Vaccines have been developed for a range of different infectious diseases. The complex-ity of microbial infections requires novel approaches to vaccine design. The first-generation of vaccines were live attenuated pathogens. Because of safety concerns, the second-generation of vaccines, chemically or physically inactivated pathogens werelater developed. Purified or synthetic proteins represent a third generation, and recent advances in molecular biology and genetic engineering have led to the development ofthe fourth vaccine generation, which includes DNA and virus vector-based vaccines.This review discusses on the genetic elements and construction of DNA vaccines, comparison of DNA vaccines and conventional vaccines, the benefits and limitations of DNA vaccines, and the advances of genetic vaccine development over the last decade.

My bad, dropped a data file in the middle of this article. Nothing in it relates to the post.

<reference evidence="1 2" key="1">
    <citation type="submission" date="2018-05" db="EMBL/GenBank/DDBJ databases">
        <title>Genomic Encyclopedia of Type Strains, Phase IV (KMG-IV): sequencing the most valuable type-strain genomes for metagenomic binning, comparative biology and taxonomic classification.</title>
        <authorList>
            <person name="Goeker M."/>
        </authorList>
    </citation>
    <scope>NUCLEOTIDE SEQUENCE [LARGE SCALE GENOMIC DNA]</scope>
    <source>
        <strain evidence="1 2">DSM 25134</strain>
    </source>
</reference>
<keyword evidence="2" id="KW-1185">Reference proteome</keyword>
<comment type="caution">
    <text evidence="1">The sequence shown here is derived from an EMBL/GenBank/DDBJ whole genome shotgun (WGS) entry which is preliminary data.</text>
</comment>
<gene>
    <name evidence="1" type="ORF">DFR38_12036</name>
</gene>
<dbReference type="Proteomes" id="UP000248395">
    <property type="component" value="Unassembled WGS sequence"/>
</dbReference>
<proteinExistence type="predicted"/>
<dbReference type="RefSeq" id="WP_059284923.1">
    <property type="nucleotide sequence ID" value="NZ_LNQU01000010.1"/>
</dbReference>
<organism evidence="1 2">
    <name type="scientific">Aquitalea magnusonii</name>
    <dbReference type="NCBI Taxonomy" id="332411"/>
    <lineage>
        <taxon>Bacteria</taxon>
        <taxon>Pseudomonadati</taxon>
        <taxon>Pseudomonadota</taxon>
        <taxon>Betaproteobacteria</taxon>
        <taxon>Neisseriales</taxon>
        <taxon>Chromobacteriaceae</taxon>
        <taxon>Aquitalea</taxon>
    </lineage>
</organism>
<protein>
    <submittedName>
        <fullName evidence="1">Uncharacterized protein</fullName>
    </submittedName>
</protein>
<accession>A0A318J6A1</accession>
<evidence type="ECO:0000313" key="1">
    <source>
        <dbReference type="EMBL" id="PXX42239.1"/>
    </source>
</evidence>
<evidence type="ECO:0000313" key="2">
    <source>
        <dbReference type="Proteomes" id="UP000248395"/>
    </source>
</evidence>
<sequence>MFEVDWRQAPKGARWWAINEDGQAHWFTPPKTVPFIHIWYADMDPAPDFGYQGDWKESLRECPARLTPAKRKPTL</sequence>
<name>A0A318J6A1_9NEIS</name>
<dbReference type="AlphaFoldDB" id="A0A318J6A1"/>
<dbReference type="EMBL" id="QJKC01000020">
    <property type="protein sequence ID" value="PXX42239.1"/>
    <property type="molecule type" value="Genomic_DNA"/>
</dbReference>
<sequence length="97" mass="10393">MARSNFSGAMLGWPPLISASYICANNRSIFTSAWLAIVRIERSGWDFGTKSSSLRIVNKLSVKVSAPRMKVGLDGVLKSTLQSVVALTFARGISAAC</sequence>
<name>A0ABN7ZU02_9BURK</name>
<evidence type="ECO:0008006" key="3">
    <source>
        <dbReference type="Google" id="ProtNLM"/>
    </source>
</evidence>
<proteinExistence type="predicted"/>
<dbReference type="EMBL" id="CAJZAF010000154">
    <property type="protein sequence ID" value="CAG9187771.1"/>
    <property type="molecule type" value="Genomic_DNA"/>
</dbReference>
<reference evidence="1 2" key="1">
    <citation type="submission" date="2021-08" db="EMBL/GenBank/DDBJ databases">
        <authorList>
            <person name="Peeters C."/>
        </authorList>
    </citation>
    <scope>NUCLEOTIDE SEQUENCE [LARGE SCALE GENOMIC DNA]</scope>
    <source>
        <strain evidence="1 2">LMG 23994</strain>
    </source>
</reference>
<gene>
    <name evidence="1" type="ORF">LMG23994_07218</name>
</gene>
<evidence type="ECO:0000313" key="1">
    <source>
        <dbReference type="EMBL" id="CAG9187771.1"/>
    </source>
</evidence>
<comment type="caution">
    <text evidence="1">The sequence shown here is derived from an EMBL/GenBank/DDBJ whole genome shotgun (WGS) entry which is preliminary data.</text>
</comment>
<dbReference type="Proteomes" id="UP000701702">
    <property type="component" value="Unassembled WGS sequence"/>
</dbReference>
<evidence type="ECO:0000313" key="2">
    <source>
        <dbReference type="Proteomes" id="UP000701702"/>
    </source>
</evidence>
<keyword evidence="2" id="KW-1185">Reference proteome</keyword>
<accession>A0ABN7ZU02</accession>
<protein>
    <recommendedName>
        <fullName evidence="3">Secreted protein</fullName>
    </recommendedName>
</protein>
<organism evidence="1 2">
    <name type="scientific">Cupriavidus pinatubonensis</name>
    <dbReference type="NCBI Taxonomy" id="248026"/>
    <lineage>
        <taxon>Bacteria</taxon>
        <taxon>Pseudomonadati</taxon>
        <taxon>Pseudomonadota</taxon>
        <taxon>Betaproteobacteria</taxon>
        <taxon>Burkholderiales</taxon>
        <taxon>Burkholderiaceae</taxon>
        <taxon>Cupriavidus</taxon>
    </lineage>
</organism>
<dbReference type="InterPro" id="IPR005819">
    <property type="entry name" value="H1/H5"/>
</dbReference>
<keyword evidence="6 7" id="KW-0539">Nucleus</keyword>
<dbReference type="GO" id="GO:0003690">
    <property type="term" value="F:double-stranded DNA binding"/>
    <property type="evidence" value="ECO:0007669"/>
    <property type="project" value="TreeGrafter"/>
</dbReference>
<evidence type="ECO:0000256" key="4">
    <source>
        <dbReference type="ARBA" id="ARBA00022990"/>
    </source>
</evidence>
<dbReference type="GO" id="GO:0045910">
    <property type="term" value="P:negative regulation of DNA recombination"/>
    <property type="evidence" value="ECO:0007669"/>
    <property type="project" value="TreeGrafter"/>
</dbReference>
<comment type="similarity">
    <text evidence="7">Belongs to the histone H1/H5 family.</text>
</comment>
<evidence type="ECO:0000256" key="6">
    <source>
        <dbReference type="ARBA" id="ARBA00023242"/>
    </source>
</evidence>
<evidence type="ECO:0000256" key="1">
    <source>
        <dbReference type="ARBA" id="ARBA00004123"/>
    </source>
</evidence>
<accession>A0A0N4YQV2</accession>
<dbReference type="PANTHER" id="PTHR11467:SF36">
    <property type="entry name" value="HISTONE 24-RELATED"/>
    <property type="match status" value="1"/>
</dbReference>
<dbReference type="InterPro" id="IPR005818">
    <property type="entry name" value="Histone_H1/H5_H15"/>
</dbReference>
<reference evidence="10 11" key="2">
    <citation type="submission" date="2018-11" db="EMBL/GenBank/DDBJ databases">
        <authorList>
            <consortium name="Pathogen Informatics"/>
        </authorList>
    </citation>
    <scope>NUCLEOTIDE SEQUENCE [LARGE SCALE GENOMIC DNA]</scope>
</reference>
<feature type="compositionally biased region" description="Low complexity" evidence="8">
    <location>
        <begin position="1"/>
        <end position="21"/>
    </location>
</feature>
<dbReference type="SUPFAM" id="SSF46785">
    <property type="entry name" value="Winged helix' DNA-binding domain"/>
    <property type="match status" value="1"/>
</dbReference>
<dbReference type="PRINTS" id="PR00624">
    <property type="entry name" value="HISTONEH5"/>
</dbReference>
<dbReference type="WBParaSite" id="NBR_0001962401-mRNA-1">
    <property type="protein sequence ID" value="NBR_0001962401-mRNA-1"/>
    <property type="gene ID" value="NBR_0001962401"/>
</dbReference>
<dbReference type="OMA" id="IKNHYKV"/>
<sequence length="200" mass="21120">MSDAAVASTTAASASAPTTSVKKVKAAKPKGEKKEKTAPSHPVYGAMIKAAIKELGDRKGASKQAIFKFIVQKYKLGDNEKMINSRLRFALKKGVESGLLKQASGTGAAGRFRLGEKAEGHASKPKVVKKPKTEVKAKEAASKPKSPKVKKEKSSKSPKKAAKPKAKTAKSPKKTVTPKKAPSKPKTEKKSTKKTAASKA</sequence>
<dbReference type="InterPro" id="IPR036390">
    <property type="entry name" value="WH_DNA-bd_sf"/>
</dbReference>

|Journal||Pharmaceutical Sciences and Research (PSR)|
|Publication status||Published - 2009|